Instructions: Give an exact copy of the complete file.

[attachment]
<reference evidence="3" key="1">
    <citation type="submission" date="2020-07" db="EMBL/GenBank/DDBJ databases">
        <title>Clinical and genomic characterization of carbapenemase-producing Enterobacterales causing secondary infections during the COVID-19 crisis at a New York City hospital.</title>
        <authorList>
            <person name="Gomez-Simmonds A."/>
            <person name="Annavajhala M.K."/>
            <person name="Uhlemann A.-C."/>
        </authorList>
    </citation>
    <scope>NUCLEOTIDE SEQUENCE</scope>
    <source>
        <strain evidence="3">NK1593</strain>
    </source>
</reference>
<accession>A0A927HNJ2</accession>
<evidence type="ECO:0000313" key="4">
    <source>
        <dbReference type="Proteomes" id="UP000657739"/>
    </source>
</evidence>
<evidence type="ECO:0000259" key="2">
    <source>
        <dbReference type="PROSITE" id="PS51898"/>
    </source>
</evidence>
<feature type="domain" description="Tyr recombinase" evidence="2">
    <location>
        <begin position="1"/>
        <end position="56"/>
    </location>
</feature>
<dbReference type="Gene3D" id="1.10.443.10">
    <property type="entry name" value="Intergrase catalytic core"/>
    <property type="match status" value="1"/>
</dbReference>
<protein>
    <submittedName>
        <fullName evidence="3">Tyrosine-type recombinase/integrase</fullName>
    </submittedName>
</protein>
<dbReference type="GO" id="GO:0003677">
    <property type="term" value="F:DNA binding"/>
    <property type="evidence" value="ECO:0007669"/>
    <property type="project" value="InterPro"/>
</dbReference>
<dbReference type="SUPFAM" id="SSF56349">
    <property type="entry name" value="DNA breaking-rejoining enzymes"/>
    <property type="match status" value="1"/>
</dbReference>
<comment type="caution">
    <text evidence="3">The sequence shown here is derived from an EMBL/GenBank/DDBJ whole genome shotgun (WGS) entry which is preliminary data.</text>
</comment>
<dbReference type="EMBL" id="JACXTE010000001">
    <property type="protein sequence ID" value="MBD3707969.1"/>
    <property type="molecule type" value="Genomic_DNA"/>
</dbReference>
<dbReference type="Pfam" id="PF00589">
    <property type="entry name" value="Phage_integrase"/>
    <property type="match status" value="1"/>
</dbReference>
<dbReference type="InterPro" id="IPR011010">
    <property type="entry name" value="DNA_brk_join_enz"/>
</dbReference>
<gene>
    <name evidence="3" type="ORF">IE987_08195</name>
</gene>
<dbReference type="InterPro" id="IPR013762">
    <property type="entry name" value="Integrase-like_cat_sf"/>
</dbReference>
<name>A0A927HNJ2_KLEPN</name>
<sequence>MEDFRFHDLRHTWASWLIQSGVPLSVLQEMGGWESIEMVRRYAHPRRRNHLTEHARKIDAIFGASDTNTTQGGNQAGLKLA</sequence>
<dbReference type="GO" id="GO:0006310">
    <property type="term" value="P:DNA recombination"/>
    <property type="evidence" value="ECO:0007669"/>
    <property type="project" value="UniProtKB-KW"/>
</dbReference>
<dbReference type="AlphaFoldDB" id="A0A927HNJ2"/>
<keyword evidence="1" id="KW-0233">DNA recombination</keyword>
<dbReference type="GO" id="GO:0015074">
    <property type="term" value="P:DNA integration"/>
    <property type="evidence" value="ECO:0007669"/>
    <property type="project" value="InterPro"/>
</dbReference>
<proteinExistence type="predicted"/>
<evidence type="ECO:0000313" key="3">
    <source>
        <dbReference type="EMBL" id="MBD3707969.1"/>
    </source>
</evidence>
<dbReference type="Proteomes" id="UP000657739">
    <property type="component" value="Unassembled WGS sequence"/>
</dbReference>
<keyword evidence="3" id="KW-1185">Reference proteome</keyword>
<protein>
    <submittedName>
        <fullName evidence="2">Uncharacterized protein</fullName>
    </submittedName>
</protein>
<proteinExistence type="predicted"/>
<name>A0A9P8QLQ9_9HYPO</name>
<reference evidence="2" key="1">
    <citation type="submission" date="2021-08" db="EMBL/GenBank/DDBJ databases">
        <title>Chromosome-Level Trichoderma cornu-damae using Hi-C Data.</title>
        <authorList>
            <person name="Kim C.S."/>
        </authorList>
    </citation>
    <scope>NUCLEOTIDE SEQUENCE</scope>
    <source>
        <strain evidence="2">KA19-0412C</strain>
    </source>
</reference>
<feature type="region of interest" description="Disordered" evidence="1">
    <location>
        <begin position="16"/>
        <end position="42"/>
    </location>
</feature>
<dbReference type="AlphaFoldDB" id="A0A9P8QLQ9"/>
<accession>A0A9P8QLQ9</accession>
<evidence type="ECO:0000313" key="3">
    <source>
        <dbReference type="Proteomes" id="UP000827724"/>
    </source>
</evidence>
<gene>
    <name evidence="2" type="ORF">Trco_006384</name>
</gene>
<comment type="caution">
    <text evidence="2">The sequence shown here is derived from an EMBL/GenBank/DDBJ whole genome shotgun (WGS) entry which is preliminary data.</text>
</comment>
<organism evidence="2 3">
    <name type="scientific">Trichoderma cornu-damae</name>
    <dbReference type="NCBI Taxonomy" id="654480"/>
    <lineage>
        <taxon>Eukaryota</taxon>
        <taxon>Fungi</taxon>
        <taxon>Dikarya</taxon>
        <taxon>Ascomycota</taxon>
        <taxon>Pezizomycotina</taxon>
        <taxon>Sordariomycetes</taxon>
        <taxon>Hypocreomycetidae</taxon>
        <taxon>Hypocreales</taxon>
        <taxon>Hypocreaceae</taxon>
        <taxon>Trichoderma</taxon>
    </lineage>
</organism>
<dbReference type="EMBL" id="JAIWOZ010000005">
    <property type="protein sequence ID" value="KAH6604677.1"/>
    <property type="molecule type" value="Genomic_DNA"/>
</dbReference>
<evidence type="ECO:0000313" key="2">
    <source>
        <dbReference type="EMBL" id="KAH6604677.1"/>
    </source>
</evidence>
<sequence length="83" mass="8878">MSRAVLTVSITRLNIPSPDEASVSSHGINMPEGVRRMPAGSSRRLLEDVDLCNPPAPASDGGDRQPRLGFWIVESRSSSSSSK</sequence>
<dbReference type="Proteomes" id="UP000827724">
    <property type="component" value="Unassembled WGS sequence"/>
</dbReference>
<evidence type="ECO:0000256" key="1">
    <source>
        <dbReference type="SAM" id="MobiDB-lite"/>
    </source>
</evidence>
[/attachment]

<reference evidence="3" key="1">
    <citation type="submission" date="2020-07" db="EMBL/GenBank/DDBJ databases">
        <title>Clinical and genomic characterization of carbapenemase-producing Enterobacterales causing secondary infections during the COVID-19 crisis at a New York City hospital.</title>
        <authorList>
            <person name="Gomez-Simmonds A."/>
            <person name="Annavajhala M.K."/>
            <person name="Uhlemann A.-C."/>
        </authorList>
    </citation>
    <scope>NUCLEOTIDE SEQUENCE</scope>
    <source>
        <strain evidence="3">NK1593</strain>
    </source>
</reference>
<accession>A0A927HNJ2</accession>
<evidence type="ECO:0000313" key="4">
    <source>
        <dbReference type="Proteomes" id="UP000657739"/>
    </source>
</evidence>
<evidence type="ECO:0000259" key="2">
    <source>
        <dbReference type="PROSITE" id="PS51898"/>
    </source>
</evidence>
<feature type="domain" description="Tyr recombinase" evidence="2">
    <location>
        <begin position="1"/>
        <end position="56"/>
    </location>
</feature>
<dbReference type="Gene3D" id="1.10.443.10">
    <property type="entry name" value="Intergrase catalytic core"/>
    <property type="match status" value="1"/>
</dbReference>
<protein>
    <submittedName>
        <fullName evidence="3">Tyrosine-type recombinase/integrase</fullName>
    </submittedName>
</protein>
<dbReference type="GO" id="GO:0003677">
    <property type="term" value="F:DNA binding"/>
    <property type="evidence" value="ECO:0007669"/>
    <property type="project" value="InterPro"/>
</dbReference>
<dbReference type="SUPFAM" id="SSF56349">
    <property type="entry name" value="DNA breaking-rejoining enzymes"/>
    <property type="match status" value="1"/>
</dbReference>
<comment type="caution">
    <text evidence="3">The sequence shown here is derived from an EMBL/GenBank/DDBJ whole genome shotgun (WGS) entry which is preliminary data.</text>
</comment>
<dbReference type="EMBL" id="JACXTE010000001">
    <property type="protein sequence ID" value="MBD3707969.1"/>
    <property type="molecule type" value="Genomic_DNA"/>
</dbReference>
<dbReference type="Pfam" id="PF00589">
    <property type="entry name" value="Phage_integrase"/>
    <property type="match status" value="1"/>
</dbReference>
<dbReference type="InterPro" id="IPR011010">
    <property type="entry name" value="DNA_brk_join_enz"/>
</dbReference>
<gene>
    <name evidence="3" type="ORF">IE987_08195</name>
</gene>
<dbReference type="InterPro" id="IPR013762">
    <property type="entry name" value="Integrase-like_cat_sf"/>
</dbReference>
<name>A0A927HNJ2_KLEPN</name>
<sequence>MEDFRFHDLRHTWASWLIQSGVPLSVLQEMGGWESIEMVRRYAHPRRRNHLTEHARKIDAIFGASDTNTTQGGNQAGLKLA</sequence>
<dbReference type="GO" id="GO:0006310">
    <property type="term" value="P:DNA recombination"/>
    <property type="evidence" value="ECO:0007669"/>
    <property type="project" value="UniProtKB-KW"/>
</dbReference>
<dbReference type="AlphaFoldDB" id="A0A927HNJ2"/>
<keyword evidence="1" id="KW-0233">DNA recombination</keyword>
<dbReference type="GO" id="GO:0015074">
    <property type="term" value="P:DNA integration"/>
    <property type="evidence" value="ECO:0007669"/>
    <property type="project" value="InterPro"/>
</dbReference>
<proteinExistence type="predicted"/>
<evidence type="ECO:0000313" key="3">
    <source>
        <dbReference type="EMBL" id="MBD3707969.1"/>
    </source>
</evidence>
<dbReference type="Proteomes" id="UP000657739">
    <property type="component" value="Unassembled WGS sequence"/>
</dbReference>
<keyword evidence="3" id="KW-1185">Reference proteome</keyword>
<protein>
    <submittedName>
        <fullName evidence="2">Uncharacterized protein</fullName>
    </submittedName>
</protein>
<proteinExistence type="predicted"/>
<name>A0A9P8QLQ9_9HYPO</name>
<reference evidence="2" key="1">
    <citation type="submission" date="2021-08" db="EMBL/GenBank/DDBJ databases">
        <title>Chromosome-Level Trichoderma cornu-damae using Hi-C Data.</title>
        <authorList>
            <person name="Kim C.S."/>
        </authorList>
    </citation>
    <scope>NUCLEOTIDE SEQUENCE</scope>
    <source>
        <strain evidence="2">KA19-0412C</strain>
    </source>
</reference>
<feature type="region of interest" description="Disordered" evidence="1">
    <location>
        <begin position="16"/>
        <end position="42"/>
    </location>
</feature>
<dbReference type="AlphaFoldDB" id="A0A9P8QLQ9"/>
<accession>A0A9P8QLQ9</accession>
<evidence type="ECO:0000313" key="3">
    <source>
        <dbReference type="Proteomes" id="UP000827724"/>
    </source>
</evidence>
<gene>
    <name evidence="2" type="ORF">Trco_006384</name>
</gene>
<comment type="caution">
    <text evidence="2">The sequence shown here is derived from an EMBL/GenBank/DDBJ whole genome shotgun (WGS) entry which is preliminary data.</text>
</comment>
<organism evidence="2 3">
    <name type="scientific">Trichoderma cornu-damae</name>
    <dbReference type="NCBI Taxonomy" id="654480"/>
    <lineage>
        <taxon>Eukaryota</taxon>
        <taxon>Fungi</taxon>
        <taxon>Dikarya</taxon>
        <taxon>Ascomycota</taxon>
        <taxon>Pezizomycotina</taxon>
        <taxon>Sordariomycetes</taxon>
        <taxon>Hypocreomycetidae</taxon>
        <taxon>Hypocreales</taxon>
        <taxon>Hypocreaceae</taxon>
        <taxon>Trichoderma</taxon>
    </lineage>
</organism>
<dbReference type="EMBL" id="JAIWOZ010000005">
    <property type="protein sequence ID" value="KAH6604677.1"/>
    <property type="molecule type" value="Genomic_DNA"/>
</dbReference>
<evidence type="ECO:0000313" key="2">
    <source>
        <dbReference type="EMBL" id="KAH6604677.1"/>
    </source>
</evidence>
<sequence length="83" mass="8878">MSRAVLTVSITRLNIPSPDEASVSSHGINMPEGVRRMPAGSSRRLLEDVDLCNPPAPASDGGDRQPRLGFWIVESRSSSSSSK</sequence>
<dbReference type="Proteomes" id="UP000827724">
    <property type="component" value="Unassembled WGS sequence"/>
</dbReference>
<evidence type="ECO:0000256" key="1">
    <source>
        <dbReference type="SAM" id="MobiDB-lite"/>
    </source>
</evidence>